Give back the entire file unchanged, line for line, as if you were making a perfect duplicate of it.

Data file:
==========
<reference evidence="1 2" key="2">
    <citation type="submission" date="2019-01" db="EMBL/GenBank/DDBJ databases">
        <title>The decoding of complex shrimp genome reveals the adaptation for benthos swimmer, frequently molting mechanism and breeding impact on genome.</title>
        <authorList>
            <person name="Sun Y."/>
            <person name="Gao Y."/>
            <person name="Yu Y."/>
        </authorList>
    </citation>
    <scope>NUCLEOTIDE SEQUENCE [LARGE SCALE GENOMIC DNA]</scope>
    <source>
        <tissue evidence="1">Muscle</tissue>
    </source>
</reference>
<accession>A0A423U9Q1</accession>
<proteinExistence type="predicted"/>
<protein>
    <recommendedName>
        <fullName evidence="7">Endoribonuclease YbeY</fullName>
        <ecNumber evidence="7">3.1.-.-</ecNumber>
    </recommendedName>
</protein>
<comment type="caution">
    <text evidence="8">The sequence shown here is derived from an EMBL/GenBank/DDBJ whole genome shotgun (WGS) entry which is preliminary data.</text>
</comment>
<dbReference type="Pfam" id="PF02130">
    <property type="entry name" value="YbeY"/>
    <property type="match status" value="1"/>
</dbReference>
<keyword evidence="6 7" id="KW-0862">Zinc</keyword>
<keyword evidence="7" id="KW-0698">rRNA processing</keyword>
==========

<reference evidence="1 2" key="2">
    <citation type="submission" date="2019-01" db="EMBL/GenBank/DDBJ databases">
        <title>The decoding of complex shrimp genome reveals the adaptation for benthos swimmer, frequently molting mechanism and breeding impact on genome.</title>
        <authorList>
            <person name="Sun Y."/>
            <person name="Gao Y."/>
            <person name="Yu Y."/>
        </authorList>
    </citation>
    <scope>NUCLEOTIDE SEQUENCE [LARGE SCALE GENOMIC DNA]</scope>
    <source>
        <tissue evidence="1">Muscle</tissue>
    </source>
</reference>
<accession>A0A423U9Q1</accession>
<proteinExistence type="predicted"/>
<protein>
    <recommendedName>
        <fullName evidence="7">Endoribonuclease YbeY</fullName>
        <ecNumber evidence="7">3.1.-.-</ecNumber>
    </recommendedName>
</protein>
<comment type="caution">
    <text evidence="8">The sequence shown here is derived from an EMBL/GenBank/DDBJ whole genome shotgun (WGS) entry which is preliminary data.</text>
</comment>
<dbReference type="Pfam" id="PF02130">
    <property type="entry name" value="YbeY"/>
    <property type="match status" value="1"/>
</dbReference>
<keyword evidence="6 7" id="KW-0862">Zinc</keyword>
<keyword evidence="7" id="KW-0698">rRNA processing</keyword>